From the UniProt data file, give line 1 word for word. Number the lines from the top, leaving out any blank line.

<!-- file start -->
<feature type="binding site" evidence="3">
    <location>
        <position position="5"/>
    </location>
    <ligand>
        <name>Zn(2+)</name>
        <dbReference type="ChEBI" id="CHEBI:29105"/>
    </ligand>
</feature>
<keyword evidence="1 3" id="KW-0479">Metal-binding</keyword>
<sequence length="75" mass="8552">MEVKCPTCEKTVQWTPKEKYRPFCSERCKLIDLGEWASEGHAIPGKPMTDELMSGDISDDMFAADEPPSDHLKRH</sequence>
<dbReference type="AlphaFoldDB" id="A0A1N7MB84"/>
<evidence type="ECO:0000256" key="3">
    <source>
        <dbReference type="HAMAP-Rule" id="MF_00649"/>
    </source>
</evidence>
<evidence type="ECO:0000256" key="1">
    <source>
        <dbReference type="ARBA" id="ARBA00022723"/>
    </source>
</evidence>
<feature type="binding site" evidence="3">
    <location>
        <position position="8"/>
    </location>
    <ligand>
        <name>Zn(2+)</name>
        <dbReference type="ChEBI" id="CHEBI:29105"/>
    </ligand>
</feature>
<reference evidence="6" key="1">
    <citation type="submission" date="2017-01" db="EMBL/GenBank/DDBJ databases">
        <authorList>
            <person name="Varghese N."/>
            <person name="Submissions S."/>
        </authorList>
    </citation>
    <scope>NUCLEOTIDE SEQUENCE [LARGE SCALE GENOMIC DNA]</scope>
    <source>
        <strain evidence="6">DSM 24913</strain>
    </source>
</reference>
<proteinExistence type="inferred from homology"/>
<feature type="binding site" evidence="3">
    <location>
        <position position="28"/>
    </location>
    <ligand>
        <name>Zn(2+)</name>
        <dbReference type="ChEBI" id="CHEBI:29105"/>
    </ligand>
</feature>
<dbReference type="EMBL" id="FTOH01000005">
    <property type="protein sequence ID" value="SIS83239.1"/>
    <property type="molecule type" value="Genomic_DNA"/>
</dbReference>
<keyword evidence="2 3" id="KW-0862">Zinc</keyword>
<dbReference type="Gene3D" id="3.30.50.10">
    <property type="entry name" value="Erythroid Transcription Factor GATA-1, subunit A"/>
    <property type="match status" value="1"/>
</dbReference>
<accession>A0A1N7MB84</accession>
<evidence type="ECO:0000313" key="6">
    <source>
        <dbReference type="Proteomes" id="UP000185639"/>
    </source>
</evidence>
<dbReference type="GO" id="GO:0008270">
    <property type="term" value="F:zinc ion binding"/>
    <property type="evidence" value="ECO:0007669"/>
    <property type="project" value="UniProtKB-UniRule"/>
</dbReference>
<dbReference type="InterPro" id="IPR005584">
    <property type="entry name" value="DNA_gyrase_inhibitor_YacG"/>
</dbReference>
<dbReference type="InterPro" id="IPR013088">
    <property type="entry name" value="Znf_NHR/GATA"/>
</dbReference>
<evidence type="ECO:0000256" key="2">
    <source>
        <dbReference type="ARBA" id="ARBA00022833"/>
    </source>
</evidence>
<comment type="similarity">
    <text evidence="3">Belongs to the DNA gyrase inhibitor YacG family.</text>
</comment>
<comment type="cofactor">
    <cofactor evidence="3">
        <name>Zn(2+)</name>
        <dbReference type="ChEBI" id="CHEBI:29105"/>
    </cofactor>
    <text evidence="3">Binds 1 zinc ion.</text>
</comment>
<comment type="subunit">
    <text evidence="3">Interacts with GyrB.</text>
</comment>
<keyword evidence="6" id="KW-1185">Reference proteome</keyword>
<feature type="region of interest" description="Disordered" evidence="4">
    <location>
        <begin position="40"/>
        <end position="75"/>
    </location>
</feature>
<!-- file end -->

<feature type="binding site" evidence="3">